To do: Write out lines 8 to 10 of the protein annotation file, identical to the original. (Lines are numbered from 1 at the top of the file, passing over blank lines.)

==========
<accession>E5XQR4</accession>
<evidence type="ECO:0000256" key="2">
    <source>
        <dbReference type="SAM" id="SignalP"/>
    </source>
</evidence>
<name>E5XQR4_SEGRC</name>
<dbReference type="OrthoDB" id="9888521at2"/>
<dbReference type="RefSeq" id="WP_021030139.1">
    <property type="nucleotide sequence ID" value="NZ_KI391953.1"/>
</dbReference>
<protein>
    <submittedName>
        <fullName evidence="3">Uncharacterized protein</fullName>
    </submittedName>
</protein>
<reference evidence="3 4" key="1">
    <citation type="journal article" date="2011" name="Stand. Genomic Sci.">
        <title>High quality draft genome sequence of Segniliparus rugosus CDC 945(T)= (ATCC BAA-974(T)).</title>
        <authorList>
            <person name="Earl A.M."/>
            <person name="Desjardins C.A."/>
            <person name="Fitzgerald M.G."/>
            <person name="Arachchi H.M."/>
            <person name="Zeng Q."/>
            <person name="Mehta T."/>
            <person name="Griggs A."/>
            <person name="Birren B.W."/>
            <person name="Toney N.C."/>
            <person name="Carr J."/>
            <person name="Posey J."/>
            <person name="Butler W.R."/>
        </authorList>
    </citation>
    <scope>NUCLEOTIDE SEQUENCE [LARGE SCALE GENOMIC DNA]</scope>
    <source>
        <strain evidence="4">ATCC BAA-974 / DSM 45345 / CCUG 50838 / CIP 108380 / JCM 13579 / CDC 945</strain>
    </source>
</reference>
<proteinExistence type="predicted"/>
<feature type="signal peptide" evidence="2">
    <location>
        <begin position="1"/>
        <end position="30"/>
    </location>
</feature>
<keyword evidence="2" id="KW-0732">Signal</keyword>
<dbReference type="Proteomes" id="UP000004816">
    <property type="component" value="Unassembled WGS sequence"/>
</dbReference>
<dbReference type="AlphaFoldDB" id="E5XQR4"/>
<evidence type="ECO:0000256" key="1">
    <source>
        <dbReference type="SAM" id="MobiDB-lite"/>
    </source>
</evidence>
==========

<dbReference type="OrthoDB" id="9888521at2"/>
<dbReference type="RefSeq" id="WP_021030139.1">
    <property type="nucleotide sequence ID" value="NZ_KI391953.1"/>